- Proof of residence or employment or at least 3 months validity on your visa. This applies if you’re living outside of your country of citizenship. In Vietnam, you’ll need at least 3 months validity on your visa in order to apply for a Russian visa. I luckily have a one-year work visa in Vietnam so this wasn’t much trouble for me. If you have a 90 day tourist visa, you will also be able to apply for a Russian visa.
- Proof of travel insurance valid in Russia. I provided a copy of my travel insurance policy. Not all applications require this but mine did.
- Copy of my entry and exit tickets to Russia. While your invitation letter will include your city stops, I included a copy of my tickets in and out of Russia just to be safe.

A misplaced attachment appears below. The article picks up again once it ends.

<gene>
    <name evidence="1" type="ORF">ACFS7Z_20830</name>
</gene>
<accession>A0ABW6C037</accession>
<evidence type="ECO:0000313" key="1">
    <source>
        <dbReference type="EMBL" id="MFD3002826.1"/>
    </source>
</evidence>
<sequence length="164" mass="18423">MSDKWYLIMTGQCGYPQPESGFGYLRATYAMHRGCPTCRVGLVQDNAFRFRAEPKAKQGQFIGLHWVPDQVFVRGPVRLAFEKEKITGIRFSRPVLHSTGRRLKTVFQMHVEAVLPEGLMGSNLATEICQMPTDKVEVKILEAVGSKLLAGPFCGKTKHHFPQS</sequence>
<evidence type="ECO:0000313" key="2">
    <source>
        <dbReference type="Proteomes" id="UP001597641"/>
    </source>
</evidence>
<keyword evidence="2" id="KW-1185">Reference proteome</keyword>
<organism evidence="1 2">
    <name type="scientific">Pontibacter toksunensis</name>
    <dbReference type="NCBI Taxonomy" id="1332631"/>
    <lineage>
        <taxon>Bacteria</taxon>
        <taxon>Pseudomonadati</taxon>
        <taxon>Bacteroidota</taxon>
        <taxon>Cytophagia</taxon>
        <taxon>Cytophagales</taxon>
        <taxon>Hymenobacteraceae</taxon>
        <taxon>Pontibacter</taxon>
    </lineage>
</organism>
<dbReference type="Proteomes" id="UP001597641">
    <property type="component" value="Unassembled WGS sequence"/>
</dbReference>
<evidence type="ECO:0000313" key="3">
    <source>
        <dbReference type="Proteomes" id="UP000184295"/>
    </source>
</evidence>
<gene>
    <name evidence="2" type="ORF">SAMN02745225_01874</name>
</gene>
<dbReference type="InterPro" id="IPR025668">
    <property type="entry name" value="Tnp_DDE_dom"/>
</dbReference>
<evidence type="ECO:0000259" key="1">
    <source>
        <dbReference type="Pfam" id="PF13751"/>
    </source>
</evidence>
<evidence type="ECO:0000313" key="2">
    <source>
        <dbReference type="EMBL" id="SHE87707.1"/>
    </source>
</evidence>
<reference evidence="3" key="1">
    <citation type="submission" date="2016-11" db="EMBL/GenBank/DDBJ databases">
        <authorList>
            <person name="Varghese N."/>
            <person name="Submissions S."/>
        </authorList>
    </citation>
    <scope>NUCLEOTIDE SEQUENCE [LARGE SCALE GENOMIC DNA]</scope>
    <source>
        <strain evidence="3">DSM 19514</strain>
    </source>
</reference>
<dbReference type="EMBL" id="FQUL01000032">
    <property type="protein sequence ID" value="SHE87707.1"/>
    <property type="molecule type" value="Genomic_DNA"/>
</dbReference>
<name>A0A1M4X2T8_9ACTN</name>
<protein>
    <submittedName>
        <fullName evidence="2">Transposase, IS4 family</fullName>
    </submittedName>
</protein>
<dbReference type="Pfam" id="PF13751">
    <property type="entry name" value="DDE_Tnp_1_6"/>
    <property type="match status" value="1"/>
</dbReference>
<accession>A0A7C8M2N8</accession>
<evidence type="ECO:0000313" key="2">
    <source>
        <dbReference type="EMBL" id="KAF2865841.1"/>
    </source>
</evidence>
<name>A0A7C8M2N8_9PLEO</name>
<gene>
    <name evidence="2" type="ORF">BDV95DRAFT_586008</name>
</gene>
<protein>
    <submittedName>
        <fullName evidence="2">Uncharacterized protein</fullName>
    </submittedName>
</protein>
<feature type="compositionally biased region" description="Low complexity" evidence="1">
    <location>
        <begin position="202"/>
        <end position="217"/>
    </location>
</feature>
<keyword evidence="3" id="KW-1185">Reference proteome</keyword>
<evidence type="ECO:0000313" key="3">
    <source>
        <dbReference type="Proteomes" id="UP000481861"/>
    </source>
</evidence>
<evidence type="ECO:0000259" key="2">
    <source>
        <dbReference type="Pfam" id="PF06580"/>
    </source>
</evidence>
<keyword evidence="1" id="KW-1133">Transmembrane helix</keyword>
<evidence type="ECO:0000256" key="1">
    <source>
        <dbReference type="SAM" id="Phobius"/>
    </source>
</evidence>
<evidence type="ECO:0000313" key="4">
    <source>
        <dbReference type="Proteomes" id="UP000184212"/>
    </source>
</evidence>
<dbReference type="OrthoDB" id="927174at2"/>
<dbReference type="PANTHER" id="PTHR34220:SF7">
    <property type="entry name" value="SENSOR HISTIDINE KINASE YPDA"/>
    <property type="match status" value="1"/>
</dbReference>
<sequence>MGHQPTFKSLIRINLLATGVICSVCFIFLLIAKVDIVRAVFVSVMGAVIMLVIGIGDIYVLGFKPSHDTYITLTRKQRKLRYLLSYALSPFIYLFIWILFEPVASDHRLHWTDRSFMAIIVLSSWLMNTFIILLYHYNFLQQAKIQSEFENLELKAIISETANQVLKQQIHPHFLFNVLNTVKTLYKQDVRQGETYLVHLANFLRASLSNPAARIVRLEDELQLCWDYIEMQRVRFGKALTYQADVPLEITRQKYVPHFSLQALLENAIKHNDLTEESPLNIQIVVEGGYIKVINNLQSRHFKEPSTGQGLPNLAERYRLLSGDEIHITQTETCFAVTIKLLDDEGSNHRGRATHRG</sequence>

- $160 USD. Be sure to bring crisp bills. The consulate only takes cash. And only in USD.
If you’re applying for your Russian visa in Ho Chi Minh City, the visa section of the consulate is only open Monday, Thursday, and Friday. Please note that the website’s hours for visa processing isn’t up to date. When I called the office for their hours, I heard Monday, Tuesday, Friday from 9-12 but when I went to Ho Chi Minh City on a Tuesday, I discovered that the consulate’s visa section is only open on Mondays and Fridays from 9 a.m. – noon and Thursdays from 9 a.m.- 11 a.m.
The Russian consulate in Ho Chi Minh City is not the easiest to find. It’s located at: 40 Ba Huyen Thanh Quan St., Dist. 3. There isn’t any obvious signs and the numbers are not easily seen but it’s next to a school. Just enter through the “gates” that look like it could be for the school. There’ll be motorbike parking on your right and some security guards as well right when you walk through. You’ll see a tiny sign for the visa section. It’s the building on the right that you will see right after you pass the security guards.